It’s dangerous to say in a headline that an asteroid is heading towards Earth because asteroid trackers define ‘potentially hazardous objects’ (PHO) as an asteroid or a comet large enough to cause significant regional damage in the event of impact – but 99% of them won’t get close for at least 100 years and ‘close’ can be 0.05 astronomical units or 19.5 lunar distances away. That wasn’t the case in January 2022.
"In January this year, we became aware of an asteroid with the highest ranking on the Palermo scale that we've seen in more than a decade, reaching -1.5."
The Palermo Technical Impact Hazard Scale referred to in a recent press release by Marco Micheli, an astronomer at ESA's Near-Earth Object Coordination Centre (NEOCC), assigns ratings to NEOs. Asteroid 2022 AE1 was above -2 which made it an object that merited serious monitoring. (Photo here.) Discovered on January 6, 2022, the first calculations showed it was 0.09 AU (13 million km or 8 million miles) from Earth, large enough to do damage, and having a serious possibility of making a potential Earth impact on July 4, 2023 – that’s next year!
"In my almost ten years at ESA I've never seen such a risky object.”
Micheli sounded the alarm and all NEO-watching eyes focused on 2022 AE1 for the next seven days as it was flagged by the Asteroid Orbit Determination (AstOD) automated system flagged it for a potential future impact. Astronomers watched as the risk potential increased daily until the seventh day when 2022 AE1 … disappeared. Wait … what?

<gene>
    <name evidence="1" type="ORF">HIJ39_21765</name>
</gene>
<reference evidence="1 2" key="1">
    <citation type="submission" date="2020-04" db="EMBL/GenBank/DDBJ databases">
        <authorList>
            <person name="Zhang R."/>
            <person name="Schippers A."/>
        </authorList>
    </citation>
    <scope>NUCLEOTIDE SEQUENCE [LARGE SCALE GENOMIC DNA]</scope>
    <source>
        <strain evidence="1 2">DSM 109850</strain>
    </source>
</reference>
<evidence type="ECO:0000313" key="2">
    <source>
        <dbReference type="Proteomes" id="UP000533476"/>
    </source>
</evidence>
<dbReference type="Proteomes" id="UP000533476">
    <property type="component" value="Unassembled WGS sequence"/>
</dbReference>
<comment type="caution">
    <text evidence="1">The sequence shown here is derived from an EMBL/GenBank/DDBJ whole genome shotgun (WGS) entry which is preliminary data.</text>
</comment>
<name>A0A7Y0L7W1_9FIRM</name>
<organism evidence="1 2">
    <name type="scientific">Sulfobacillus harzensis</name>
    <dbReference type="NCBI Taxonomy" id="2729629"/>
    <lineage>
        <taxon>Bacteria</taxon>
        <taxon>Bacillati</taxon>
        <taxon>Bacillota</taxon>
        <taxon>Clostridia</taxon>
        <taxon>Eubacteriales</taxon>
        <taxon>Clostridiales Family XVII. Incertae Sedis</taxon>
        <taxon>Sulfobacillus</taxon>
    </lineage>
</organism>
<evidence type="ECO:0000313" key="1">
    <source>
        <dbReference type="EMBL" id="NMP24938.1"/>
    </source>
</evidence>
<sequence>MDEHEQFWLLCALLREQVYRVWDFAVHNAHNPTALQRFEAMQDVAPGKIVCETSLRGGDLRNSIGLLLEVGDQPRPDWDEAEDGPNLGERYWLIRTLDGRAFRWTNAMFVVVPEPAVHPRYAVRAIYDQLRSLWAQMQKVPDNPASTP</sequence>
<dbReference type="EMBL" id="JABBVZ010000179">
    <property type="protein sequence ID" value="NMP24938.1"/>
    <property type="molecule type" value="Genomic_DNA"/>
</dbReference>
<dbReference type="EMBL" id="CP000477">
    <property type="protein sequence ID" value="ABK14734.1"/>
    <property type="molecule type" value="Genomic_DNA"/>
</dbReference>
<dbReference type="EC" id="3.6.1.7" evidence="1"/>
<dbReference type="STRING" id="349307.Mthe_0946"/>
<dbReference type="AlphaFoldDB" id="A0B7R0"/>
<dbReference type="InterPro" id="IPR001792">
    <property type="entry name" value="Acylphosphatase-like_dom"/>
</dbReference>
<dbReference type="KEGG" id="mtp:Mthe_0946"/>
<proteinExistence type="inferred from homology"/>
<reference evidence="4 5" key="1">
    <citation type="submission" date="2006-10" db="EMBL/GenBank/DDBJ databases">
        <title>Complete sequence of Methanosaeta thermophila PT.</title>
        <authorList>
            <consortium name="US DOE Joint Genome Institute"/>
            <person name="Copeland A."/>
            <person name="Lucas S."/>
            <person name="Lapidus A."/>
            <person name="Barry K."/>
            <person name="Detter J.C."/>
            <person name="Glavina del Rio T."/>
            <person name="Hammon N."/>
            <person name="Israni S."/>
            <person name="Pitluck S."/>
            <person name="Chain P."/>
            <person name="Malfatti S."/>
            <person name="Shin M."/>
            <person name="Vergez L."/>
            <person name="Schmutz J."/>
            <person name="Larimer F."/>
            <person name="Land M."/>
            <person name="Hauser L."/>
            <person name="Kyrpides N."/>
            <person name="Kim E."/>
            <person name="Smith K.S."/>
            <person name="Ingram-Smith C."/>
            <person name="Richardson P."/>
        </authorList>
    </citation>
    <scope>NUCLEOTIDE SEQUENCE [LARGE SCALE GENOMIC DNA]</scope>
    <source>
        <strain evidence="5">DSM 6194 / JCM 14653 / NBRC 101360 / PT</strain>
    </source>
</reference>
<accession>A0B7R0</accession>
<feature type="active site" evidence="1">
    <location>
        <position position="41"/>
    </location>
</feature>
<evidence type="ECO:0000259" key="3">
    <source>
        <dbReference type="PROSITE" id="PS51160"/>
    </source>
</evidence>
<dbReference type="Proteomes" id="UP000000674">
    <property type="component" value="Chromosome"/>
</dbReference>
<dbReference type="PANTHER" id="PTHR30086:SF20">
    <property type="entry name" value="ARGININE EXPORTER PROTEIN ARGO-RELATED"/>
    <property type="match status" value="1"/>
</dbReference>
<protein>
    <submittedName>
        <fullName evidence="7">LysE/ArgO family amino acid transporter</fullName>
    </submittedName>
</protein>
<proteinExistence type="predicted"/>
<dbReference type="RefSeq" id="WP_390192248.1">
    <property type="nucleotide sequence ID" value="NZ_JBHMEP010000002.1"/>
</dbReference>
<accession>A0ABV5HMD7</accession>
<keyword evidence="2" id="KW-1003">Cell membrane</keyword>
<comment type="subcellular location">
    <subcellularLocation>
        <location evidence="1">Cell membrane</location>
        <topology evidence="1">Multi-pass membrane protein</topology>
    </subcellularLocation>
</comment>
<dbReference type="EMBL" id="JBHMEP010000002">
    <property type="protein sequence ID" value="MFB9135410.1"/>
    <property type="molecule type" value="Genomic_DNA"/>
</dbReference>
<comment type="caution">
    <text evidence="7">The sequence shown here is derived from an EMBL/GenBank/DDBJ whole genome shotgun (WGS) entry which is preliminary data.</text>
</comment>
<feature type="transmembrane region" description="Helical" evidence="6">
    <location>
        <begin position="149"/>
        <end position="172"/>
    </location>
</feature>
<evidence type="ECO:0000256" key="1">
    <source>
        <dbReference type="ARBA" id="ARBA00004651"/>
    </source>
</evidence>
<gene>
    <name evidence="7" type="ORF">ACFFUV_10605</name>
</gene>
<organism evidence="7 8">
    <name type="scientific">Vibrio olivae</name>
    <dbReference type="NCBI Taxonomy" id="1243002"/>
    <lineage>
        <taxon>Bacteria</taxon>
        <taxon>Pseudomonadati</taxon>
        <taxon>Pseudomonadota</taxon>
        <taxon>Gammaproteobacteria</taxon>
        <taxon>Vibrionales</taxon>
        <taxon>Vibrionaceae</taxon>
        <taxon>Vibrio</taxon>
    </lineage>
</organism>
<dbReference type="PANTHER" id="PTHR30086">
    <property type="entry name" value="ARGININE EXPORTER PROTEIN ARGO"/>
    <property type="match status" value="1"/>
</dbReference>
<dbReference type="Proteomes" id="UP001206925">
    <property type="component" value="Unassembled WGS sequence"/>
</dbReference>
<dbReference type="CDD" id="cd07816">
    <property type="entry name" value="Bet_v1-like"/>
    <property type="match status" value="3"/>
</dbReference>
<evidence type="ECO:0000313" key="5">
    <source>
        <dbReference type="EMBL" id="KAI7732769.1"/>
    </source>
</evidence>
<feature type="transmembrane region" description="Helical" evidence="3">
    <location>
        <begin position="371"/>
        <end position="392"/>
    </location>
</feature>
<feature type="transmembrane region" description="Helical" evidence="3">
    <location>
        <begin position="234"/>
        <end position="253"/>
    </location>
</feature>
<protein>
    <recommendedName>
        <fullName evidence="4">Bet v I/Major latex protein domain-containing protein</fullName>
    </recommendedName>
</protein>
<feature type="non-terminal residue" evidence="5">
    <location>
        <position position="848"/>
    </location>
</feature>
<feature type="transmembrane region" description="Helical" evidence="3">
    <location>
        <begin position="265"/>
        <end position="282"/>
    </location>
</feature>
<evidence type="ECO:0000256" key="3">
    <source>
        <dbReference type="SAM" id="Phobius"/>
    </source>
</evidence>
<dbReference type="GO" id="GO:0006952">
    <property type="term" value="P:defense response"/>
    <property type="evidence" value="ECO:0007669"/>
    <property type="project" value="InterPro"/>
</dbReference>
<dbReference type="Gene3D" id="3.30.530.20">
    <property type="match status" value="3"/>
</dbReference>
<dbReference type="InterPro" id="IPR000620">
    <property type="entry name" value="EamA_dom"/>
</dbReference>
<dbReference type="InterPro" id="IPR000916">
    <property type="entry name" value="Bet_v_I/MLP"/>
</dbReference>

"We just had to wait."
The Moon entered a waxing gibbous phase – growing to full moon status while just 3 degrees from the asteroid – and basically blinded those trying to observe 2022 AE1. Finally, the moon moved out of the way … and the astronomers experienced a shock.
"The data was clear, confirmed the next morning by our counterparts at NASA—asteroid 2022 AE1 poses no impact risk."
That’s right -- 2022 AE1 went from full “Don’t Look Up” to “move along, nothing to see here” in seven short days. Recalibrating the numbers, the forecast is for 2022 AE1 to fly by Earth in July 2023 at a distance of about ten million km (6.2 million miles) or over 20 times the distance of the moon. What happened?
"As is often the case, the overlap with Earth remains even while the risk corridor gets smaller due to further observations and so the risk appears to increase. More often than not, as the hazard zone narrows, the small potential corridor moves off Earth and the risk suddenly drops."
The “risk corridor” is the moving spotlight on Earth where the asteroid is most likely to hit. That spotlight is recalculated each time a new reading is taken on the asteroid -- the spotlight gets smaller as it hones in on the target area. However, it can also move … and that’s what happened to 2022AE1 while the lights were out. Luca Conversi, Manager of the NEOCC, says this actually happens all the time.
“Yet, I wasn’t too concerned as we get notifications like this – though at a lower level – a few times per year.”
Well, that’s reassuring … NOT!